4.0 Basics of Home Haemodialysis

Dr María F. Slon Roblero, MD, MSc. Consultant Nephrologist In charge of the Home Dialysis Program at the Complejo
Hospitalario de Navarra, Spain.

Evgenia Golland RN, MA Deputy Head Nurse of the Hemodialysis Department, Galilee Medical Center, Naharia, Israel

Nicola Thomas, RN, BSc (Hons), MA. PhD, Professor of Kidney Care, London South Bank University, UK


This is an overview of Home Haemodialysis (HHD). It will give you an idea of some of the basics. There is more detail in the other chapters.

4.1 Am I suitable?

If you (or partner) can do everything on this list you should consider Home Haemodialysis

  • Able to learn a new skill.
  • Can handle simple equipment so that you can set up the machine.
  • Have reasonable sight.
  • Willing to have the equipment at home.
  • Can move around reasonably1.

Age is not a barrier to Home Haemodialysis2. Also, many people have a partner (carer) to help but it is not always essential.

4.1.1 What are the benefits?

There are many benefits3 including:

  • You have independence and control over your dialysis and health4,5,6,7.
  • It reduces the time and cost of traveling to a dialysis center.
  • You can choose when you dialyse.
  • There are less diet restrictions if you do more hours.
  • On average you live longer and healthier and sleep better, especially if you do more hours.
  • Your blood pressure should be better controlled reducing the need for medications8,9.
  • It is easier to work, study or manage your usual family life4,5,6.
  • The needles are always put in by you which is often better for the fistula.
  • You spend less time away from your family.

Even if you are on a different type of dialysis you can transfer to Home Haemodialysis.

4.1.2 What are the disadvantages?

There are always disadvantages to every treatment choice;

  • You have to spend time preparing the dialysis machine.
  • You will have medical equipment at home.
  • You will not have nurses and doctors around every time you dialyse.

4.1.3 How much dialysis will I need?

There are a range of different options for Home Haemodialysis such as undertaking short sessions of dialysis (about 3 hours) most days or long sessions overnight for up to 5 nights a week. Most people do at least 20 hours split into separate sessions and many do more. Discuss your options with your doctor or dialysis nurse.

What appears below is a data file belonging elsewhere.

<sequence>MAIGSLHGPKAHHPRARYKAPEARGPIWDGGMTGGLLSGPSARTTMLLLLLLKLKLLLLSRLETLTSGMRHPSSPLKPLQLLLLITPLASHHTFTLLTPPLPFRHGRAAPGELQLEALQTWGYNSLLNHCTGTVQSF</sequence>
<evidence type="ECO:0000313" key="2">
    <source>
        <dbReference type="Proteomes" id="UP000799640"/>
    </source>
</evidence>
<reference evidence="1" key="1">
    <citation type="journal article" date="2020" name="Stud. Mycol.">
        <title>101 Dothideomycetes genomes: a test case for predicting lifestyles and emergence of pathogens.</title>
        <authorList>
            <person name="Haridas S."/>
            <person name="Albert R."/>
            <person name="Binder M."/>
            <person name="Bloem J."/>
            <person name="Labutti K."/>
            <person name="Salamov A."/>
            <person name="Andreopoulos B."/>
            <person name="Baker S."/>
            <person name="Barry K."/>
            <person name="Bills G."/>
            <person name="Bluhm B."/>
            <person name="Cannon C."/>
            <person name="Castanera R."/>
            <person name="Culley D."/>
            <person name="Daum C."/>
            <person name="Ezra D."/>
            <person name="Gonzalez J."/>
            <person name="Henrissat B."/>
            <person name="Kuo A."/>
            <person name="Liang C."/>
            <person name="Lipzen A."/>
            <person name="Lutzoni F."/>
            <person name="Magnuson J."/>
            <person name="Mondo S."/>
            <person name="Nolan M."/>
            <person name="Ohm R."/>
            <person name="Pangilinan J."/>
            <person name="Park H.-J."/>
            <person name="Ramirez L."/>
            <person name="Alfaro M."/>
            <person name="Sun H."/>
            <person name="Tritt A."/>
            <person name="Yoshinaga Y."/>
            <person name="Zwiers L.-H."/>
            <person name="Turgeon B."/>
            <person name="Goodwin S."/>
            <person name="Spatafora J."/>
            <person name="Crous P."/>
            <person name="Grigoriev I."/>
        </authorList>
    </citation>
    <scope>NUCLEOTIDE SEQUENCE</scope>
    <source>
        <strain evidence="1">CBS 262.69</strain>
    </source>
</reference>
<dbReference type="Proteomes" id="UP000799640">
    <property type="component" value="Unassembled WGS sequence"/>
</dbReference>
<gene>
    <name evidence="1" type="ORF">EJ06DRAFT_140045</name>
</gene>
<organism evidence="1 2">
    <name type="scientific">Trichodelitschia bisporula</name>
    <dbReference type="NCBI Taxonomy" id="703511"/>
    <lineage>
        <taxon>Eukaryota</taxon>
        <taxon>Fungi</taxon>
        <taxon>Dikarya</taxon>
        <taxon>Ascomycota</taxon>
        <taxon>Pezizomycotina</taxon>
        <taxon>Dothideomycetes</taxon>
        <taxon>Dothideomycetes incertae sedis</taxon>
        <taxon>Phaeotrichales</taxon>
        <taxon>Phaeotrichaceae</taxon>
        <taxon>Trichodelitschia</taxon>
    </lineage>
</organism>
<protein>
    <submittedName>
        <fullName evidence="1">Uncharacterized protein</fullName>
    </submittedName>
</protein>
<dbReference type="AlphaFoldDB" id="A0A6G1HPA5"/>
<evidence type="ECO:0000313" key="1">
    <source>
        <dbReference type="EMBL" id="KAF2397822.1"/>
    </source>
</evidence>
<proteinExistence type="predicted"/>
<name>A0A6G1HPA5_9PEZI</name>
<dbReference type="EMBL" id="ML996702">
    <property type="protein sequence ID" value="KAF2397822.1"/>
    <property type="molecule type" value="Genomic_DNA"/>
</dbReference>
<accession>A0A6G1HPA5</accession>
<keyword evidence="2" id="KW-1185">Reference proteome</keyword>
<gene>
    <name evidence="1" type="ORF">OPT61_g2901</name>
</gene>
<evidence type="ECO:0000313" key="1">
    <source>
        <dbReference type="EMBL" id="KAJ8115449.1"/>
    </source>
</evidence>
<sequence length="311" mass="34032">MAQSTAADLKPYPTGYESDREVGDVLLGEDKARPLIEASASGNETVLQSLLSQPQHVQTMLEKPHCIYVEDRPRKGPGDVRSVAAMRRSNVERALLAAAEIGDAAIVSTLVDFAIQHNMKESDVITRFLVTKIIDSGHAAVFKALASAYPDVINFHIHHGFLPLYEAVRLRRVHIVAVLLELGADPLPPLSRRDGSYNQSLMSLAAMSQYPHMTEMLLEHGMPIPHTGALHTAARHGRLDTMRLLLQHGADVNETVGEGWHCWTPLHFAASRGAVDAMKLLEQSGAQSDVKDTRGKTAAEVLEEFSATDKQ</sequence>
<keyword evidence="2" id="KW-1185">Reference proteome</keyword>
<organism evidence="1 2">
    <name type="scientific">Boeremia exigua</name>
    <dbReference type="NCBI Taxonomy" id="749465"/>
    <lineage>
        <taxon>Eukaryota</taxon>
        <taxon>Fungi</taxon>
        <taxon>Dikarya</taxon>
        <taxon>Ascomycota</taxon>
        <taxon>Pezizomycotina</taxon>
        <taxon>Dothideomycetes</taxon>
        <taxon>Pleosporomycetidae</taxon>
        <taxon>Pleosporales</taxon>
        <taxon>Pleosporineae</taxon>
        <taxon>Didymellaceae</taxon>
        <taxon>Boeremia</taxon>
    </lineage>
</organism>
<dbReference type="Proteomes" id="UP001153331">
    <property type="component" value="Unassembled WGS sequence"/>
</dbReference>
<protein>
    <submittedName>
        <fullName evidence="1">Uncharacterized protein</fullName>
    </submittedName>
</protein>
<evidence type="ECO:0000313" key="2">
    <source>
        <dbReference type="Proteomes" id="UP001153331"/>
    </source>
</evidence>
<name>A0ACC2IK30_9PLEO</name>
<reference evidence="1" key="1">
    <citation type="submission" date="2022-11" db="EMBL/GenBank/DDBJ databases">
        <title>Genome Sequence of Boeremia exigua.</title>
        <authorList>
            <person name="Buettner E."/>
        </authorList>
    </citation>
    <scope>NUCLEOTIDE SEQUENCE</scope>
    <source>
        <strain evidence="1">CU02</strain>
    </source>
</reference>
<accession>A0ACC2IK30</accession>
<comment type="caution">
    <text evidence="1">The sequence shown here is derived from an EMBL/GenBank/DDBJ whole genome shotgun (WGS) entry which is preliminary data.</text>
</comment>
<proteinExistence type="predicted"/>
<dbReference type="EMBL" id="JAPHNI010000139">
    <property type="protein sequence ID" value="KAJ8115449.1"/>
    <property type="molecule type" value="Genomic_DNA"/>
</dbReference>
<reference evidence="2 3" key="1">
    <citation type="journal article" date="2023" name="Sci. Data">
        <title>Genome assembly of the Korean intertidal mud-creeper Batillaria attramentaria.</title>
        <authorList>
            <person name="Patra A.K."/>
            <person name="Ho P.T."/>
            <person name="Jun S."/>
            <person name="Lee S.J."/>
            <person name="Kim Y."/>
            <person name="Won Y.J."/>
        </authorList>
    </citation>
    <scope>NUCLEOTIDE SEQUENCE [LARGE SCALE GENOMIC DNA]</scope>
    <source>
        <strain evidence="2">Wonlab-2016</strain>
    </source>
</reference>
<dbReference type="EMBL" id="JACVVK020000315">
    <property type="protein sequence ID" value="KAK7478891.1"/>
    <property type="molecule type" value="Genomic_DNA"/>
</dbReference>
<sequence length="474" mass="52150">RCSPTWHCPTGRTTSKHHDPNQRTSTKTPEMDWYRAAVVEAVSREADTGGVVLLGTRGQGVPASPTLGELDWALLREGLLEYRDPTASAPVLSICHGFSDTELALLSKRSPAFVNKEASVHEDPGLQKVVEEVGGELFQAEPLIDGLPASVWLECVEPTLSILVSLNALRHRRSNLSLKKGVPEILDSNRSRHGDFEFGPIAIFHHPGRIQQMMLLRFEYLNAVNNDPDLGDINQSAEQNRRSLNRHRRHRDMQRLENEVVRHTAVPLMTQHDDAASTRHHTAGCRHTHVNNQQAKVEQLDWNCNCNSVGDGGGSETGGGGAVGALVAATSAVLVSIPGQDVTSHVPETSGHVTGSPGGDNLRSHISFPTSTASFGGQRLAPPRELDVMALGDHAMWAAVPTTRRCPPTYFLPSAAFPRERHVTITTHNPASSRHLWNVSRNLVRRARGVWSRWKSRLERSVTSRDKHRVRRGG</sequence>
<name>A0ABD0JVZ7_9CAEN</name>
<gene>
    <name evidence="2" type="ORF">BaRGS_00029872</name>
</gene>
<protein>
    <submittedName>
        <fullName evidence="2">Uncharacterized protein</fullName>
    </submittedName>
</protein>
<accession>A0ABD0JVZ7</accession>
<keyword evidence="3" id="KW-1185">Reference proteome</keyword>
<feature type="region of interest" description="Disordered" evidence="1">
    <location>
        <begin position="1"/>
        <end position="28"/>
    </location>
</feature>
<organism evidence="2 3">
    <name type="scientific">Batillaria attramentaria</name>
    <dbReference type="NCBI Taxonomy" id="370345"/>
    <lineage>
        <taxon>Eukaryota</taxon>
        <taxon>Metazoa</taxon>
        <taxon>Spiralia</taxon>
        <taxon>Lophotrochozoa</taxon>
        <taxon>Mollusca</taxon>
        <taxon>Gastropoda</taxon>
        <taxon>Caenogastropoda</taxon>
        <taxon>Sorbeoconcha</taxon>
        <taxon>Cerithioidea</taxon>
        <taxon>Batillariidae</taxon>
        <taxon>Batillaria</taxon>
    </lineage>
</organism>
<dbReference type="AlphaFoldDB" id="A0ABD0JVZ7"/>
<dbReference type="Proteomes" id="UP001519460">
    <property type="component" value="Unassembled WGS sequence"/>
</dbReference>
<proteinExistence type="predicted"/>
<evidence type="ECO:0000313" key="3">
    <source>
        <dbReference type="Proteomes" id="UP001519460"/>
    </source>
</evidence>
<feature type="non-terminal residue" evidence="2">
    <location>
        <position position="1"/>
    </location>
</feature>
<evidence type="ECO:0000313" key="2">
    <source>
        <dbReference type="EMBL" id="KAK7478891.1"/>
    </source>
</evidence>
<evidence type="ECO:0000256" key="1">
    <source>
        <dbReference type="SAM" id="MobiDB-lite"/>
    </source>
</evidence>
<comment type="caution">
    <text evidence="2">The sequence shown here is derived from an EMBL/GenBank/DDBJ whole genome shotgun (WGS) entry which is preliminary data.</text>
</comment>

4.2 The NxStage Dosing Calculator

(https://dosingcalculator.nxstage.com) is an online software tool, designed to assist in prescribing haemodialysis therapy with the NxStage System One. This calculator can be used to work out a range of appropriate treatment frequencies, treatment durations, and therapy fluid volumes, according to your special needs. This prescription can be planned in partnership with your doctor or nurse10,11.

4.3 What type of Vascular access do I need?

All types of vascular access can be used for Home Haemodialysis12,13.

  • Arteriovenous Fistula (AVF).
  • Arteriovenous Graft (AVG).
  • Central Venous Catheter (CVC).

More detail is available in the vascular access section.

4.3.1 What room and equipment do I need?

Many patients will dialyse in an existing room such as the bedroom or the lounge, depending on what time of day you intend to dialyse.

  • Minor changes to power, water or drainage are often sufficient. It is strongly recommended that a technician or nurse visits your home to check your planned room is suitable for dialysis.
  • If you wish to develop a new space for dialysis or adapt an existing space it can be helpful to make a drawing and share it with the nurses or technicians.